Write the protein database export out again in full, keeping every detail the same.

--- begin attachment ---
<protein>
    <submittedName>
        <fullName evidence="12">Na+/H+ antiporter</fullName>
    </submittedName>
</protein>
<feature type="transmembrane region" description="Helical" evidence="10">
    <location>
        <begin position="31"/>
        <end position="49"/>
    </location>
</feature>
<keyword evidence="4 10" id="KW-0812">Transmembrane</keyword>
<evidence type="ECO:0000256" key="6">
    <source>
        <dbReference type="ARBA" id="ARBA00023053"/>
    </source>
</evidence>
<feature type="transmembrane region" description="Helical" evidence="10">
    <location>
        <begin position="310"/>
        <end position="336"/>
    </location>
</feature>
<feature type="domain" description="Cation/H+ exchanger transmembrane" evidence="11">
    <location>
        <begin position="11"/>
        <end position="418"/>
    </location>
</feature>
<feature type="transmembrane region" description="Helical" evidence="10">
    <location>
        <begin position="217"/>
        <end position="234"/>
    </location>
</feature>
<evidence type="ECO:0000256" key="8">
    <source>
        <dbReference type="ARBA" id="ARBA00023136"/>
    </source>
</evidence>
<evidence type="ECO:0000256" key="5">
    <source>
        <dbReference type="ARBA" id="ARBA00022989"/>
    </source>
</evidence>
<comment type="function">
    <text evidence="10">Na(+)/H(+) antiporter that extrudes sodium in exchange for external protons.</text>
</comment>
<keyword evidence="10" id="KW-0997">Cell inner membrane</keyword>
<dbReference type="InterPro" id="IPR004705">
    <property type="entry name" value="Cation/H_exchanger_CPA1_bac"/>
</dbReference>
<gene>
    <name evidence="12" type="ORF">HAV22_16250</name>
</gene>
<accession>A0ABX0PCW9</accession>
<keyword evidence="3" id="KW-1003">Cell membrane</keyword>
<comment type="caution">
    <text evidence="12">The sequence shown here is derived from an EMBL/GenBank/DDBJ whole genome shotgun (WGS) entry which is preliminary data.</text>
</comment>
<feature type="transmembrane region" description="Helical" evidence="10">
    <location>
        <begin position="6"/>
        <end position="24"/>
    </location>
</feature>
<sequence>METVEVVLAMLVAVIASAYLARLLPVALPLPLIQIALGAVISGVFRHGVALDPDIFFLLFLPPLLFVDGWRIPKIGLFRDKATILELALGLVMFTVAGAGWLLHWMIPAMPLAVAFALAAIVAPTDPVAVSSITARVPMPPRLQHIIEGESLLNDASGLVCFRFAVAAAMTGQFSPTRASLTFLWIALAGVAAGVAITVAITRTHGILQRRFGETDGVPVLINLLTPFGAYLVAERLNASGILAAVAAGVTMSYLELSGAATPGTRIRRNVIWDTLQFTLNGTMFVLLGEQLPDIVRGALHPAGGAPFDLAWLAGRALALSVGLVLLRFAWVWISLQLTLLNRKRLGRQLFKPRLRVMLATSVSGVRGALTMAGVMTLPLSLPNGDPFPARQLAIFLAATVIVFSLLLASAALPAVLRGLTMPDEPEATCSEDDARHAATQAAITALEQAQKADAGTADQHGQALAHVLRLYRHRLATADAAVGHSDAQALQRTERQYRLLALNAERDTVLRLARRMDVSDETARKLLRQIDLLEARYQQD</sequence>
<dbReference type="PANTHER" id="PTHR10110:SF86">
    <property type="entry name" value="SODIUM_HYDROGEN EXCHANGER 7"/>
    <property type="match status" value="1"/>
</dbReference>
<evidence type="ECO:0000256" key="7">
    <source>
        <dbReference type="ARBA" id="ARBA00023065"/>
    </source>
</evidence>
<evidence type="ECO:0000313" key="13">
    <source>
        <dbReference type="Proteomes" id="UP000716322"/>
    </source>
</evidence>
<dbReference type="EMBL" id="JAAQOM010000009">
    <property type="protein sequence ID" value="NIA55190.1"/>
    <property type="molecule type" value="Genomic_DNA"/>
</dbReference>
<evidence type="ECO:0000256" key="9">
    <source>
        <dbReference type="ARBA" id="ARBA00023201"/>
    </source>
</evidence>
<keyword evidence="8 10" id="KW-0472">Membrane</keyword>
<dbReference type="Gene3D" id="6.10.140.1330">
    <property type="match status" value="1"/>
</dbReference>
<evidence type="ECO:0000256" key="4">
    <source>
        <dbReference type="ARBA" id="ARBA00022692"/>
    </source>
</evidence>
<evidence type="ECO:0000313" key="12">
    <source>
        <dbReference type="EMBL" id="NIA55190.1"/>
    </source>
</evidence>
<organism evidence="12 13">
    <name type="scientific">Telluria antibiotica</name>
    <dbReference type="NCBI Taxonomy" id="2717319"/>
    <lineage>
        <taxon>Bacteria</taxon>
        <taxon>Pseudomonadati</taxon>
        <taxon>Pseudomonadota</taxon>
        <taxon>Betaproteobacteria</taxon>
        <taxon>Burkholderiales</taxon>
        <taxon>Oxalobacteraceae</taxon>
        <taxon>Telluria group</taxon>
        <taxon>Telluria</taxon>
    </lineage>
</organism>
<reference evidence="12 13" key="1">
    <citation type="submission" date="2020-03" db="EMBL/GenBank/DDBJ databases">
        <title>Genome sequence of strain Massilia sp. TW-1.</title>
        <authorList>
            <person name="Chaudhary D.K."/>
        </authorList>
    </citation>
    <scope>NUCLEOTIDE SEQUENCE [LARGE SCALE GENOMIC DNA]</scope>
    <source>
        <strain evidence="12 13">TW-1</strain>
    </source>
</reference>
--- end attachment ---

<protein>
    <submittedName>
        <fullName evidence="12">Na+/H+ antiporter</fullName>
    </submittedName>
</protein>
<feature type="transmembrane region" description="Helical" evidence="10">
    <location>
        <begin position="31"/>
        <end position="49"/>
    </location>
</feature>
<keyword evidence="4 10" id="KW-0812">Transmembrane</keyword>
<evidence type="ECO:0000256" key="6">
    <source>
        <dbReference type="ARBA" id="ARBA00023053"/>
    </source>
</evidence>
<feature type="transmembrane region" description="Helical" evidence="10">
    <location>
        <begin position="310"/>
        <end position="336"/>
    </location>
</feature>
<feature type="domain" description="Cation/H+ exchanger transmembrane" evidence="11">
    <location>
        <begin position="11"/>
        <end position="418"/>
    </location>
</feature>
<feature type="transmembrane region" description="Helical" evidence="10">
    <location>
        <begin position="217"/>
        <end position="234"/>
    </location>
</feature>
<evidence type="ECO:0000256" key="8">
    <source>
        <dbReference type="ARBA" id="ARBA00023136"/>
    </source>
</evidence>
<evidence type="ECO:0000256" key="5">
    <source>
        <dbReference type="ARBA" id="ARBA00022989"/>
    </source>
</evidence>
<comment type="function">
    <text evidence="10">Na(+)/H(+) antiporter that extrudes sodium in exchange for external protons.</text>
</comment>
<keyword evidence="10" id="KW-0997">Cell inner membrane</keyword>
<dbReference type="InterPro" id="IPR004705">
    <property type="entry name" value="Cation/H_exchanger_CPA1_bac"/>
</dbReference>
<gene>
    <name evidence="12" type="ORF">HAV22_16250</name>
</gene>
<accession>A0ABX0PCW9</accession>
<keyword evidence="3" id="KW-1003">Cell membrane</keyword>
<comment type="caution">
    <text evidence="12">The sequence shown here is derived from an EMBL/GenBank/DDBJ whole genome shotgun (WGS) entry which is preliminary data.</text>
</comment>
<feature type="transmembrane region" description="Helical" evidence="10">
    <location>
        <begin position="6"/>
        <end position="24"/>
    </location>
</feature>
<sequence>METVEVVLAMLVAVIASAYLARLLPVALPLPLIQIALGAVISGVFRHGVALDPDIFFLLFLPPLLFVDGWRIPKIGLFRDKATILELALGLVMFTVAGAGWLLHWMIPAMPLAVAFALAAIVAPTDPVAVSSITARVPMPPRLQHIIEGESLLNDASGLVCFRFAVAAAMTGQFSPTRASLTFLWIALAGVAAGVAITVAITRTHGILQRRFGETDGVPVLINLLTPFGAYLVAERLNASGILAAVAAGVTMSYLELSGAATPGTRIRRNVIWDTLQFTLNGTMFVLLGEQLPDIVRGALHPAGGAPFDLAWLAGRALALSVGLVLLRFAWVWISLQLTLLNRKRLGRQLFKPRLRVMLATSVSGVRGALTMAGVMTLPLSLPNGDPFPARQLAIFLAATVIVFSLLLASAALPAVLRGLTMPDEPEATCSEDDARHAATQAAITALEQAQKADAGTADQHGQALAHVLRLYRHRLATADAAVGHSDAQALQRTERQYRLLALNAERDTVLRLARRMDVSDETARKLLRQIDLLEARYQQD</sequence>
<dbReference type="PANTHER" id="PTHR10110:SF86">
    <property type="entry name" value="SODIUM_HYDROGEN EXCHANGER 7"/>
    <property type="match status" value="1"/>
</dbReference>
<evidence type="ECO:0000256" key="7">
    <source>
        <dbReference type="ARBA" id="ARBA00023065"/>
    </source>
</evidence>
<evidence type="ECO:0000313" key="13">
    <source>
        <dbReference type="Proteomes" id="UP000716322"/>
    </source>
</evidence>
<dbReference type="EMBL" id="JAAQOM010000009">
    <property type="protein sequence ID" value="NIA55190.1"/>
    <property type="molecule type" value="Genomic_DNA"/>
</dbReference>
<evidence type="ECO:0000256" key="9">
    <source>
        <dbReference type="ARBA" id="ARBA00023201"/>
    </source>
</evidence>
<keyword evidence="8 10" id="KW-0472">Membrane</keyword>
<dbReference type="Gene3D" id="6.10.140.1330">
    <property type="match status" value="1"/>
</dbReference>
<evidence type="ECO:0000256" key="4">
    <source>
        <dbReference type="ARBA" id="ARBA00022692"/>
    </source>
</evidence>
<evidence type="ECO:0000313" key="12">
    <source>
        <dbReference type="EMBL" id="NIA55190.1"/>
    </source>
</evidence>
<organism evidence="12 13">
    <name type="scientific">Telluria antibiotica</name>
    <dbReference type="NCBI Taxonomy" id="2717319"/>
    <lineage>
        <taxon>Bacteria</taxon>
        <taxon>Pseudomonadati</taxon>
        <taxon>Pseudomonadota</taxon>
        <taxon>Betaproteobacteria</taxon>
        <taxon>Burkholderiales</taxon>
        <taxon>Oxalobacteraceae</taxon>
        <taxon>Telluria group</taxon>
        <taxon>Telluria</taxon>
    </lineage>
</organism>
<reference evidence="12 13" key="1">
    <citation type="submission" date="2020-03" db="EMBL/GenBank/DDBJ databases">
        <title>Genome sequence of strain Massilia sp. TW-1.</title>
        <authorList>
            <person name="Chaudhary D.K."/>
        </authorList>
    </citation>
    <scope>NUCLEOTIDE SEQUENCE [LARGE SCALE GENOMIC DNA]</scope>
    <source>
        <strain evidence="12 13">TW-1</strain>
    </source>
</reference>